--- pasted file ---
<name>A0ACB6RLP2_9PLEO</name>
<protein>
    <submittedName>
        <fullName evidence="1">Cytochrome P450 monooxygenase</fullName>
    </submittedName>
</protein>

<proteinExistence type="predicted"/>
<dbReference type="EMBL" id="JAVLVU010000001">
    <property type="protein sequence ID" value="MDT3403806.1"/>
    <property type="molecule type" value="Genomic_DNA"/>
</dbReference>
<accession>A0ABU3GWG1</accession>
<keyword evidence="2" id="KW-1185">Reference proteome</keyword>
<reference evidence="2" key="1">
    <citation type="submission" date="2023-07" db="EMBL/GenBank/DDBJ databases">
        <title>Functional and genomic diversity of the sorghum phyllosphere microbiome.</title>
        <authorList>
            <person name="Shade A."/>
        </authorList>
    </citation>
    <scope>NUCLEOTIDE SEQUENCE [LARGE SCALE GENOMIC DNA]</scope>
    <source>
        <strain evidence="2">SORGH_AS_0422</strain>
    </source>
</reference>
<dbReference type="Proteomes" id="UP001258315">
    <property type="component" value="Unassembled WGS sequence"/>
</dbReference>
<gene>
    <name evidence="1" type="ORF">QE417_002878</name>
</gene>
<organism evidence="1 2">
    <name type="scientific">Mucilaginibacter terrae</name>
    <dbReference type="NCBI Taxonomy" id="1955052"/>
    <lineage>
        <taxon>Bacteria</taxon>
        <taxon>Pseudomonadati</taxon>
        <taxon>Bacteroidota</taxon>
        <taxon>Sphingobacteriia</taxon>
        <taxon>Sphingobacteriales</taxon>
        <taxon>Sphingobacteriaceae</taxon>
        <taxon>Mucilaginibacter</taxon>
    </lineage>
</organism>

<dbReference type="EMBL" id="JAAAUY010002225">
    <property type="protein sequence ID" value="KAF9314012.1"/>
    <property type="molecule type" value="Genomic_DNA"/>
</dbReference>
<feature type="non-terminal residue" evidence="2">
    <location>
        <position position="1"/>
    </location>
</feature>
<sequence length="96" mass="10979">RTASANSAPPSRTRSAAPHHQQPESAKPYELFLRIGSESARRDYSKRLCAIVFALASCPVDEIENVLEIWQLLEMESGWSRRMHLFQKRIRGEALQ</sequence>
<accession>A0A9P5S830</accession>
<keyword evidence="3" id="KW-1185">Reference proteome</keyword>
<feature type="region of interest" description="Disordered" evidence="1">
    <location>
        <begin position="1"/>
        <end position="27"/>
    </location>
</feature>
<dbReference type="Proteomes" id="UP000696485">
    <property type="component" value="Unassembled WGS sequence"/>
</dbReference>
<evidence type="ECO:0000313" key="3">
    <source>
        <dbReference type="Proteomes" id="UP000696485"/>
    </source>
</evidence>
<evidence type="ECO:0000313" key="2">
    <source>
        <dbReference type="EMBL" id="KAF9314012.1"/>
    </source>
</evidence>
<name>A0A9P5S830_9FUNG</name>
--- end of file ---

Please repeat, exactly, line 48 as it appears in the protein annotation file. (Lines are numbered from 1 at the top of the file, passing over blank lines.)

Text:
</dbReference>